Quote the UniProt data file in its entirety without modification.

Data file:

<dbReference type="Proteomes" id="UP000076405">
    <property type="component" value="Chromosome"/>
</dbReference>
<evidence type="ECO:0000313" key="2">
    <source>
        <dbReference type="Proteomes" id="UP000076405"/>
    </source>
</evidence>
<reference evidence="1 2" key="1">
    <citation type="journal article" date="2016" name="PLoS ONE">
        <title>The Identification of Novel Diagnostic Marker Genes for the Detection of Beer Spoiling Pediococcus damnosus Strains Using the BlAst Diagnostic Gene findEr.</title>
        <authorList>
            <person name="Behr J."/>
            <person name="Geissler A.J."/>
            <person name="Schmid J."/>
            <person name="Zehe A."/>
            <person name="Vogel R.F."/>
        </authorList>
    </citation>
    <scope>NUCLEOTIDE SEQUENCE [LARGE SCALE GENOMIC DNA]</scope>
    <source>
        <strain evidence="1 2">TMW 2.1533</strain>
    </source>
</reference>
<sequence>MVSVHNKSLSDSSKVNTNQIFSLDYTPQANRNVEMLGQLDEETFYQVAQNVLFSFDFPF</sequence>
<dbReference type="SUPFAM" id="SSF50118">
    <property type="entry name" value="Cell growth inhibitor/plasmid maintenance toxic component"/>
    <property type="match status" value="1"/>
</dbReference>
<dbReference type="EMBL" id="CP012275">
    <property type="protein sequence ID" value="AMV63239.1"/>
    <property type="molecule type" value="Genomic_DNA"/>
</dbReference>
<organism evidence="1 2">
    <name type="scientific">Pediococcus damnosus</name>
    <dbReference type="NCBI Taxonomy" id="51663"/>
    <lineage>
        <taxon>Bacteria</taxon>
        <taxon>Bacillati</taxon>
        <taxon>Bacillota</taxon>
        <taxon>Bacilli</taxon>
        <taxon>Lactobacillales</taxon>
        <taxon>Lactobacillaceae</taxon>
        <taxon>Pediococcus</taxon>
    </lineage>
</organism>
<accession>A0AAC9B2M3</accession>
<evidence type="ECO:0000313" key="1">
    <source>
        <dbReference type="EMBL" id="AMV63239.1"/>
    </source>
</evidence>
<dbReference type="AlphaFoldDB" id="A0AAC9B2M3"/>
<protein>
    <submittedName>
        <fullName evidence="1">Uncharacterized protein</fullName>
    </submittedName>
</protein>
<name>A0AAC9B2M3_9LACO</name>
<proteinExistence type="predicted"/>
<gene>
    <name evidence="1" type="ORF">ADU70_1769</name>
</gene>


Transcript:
<dbReference type="Proteomes" id="UP000076405">
    <property type="component" value="Chromosome"/>
</dbReference>
<evidence type="ECO:0000313" key="2">
    <source>
        <dbReference type="Proteomes" id="UP000076405"/>
    </source>
</evidence>
<reference evidence="1 2" key="1">
    <citation type="journal article" date="2016" name="PLoS ONE">
        <title>The Identification of Novel Diagnostic Marker Genes for the Detection of Beer Spoiling Pediococcus damnosus Strains Using the BlAst Diagnostic Gene findEr.</title>
        <authorList>
            <person name="Behr J."/>
            <person name="Geissler A.J."/>
            <person name="Schmid J."/>
            <person name="Zehe A."/>
            <person name="Vogel R.F."/>
        </authorList>
    </citation>
    <scope>NUCLEOTIDE SEQUENCE [LARGE SCALE GENOMIC DNA]</scope>
    <source>
        <strain evidence="1 2">TMW 2.1533</strain>
    </source>
</reference>
<sequence>MVSVHNKSLSDSSKVNTNQIFSLDYTPQANRNVEMLGQLDEETFYQVAQNVLFSFDFPF</sequence>
<dbReference type="SUPFAM" id="SSF50118">
    <property type="entry name" value="Cell growth inhibitor/plasmid maintenance toxic component"/>
    <property type="match status" value="1"/>
</dbReference>
<dbReference type="EMBL" id="CP012275">
    <property type="protein sequence ID" value="AMV63239.1"/>
    <property type="molecule type" value="Genomic_DNA"/>
</dbReference>
<organism evidence="1 2">
    <name type="scientific">Pediococcus damnosus</name>
    <dbReference type="NCBI Taxonomy" id="51663"/>
    <lineage>
        <taxon>Bacteria</taxon>
        <taxon>Bacillati</taxon>
        <taxon>Bacillota</taxon>
        <taxon>Bacilli</taxon>
        <taxon>Lactobacillales</taxon>
        <taxon>Lactobacillaceae</taxon>
        <taxon>Pediococcus</taxon>
    </lineage>
</organism>
<accession>A0AAC9B2M3</accession>
<evidence type="ECO:0000313" key="1">
    <source>
        <dbReference type="EMBL" id="AMV63239.1"/>
    </source>
</evidence>
<dbReference type="AlphaFoldDB" id="A0AAC9B2M3"/>
<protein>
    <submittedName>
        <fullName evidence="1">Uncharacterized protein</fullName>
    </submittedName>
</protein>
<name>A0AAC9B2M3_9LACO</name>
<proteinExistence type="predicted"/>
<gene>
    <name evidence="1" type="ORF">ADU70_1769</name>
</gene>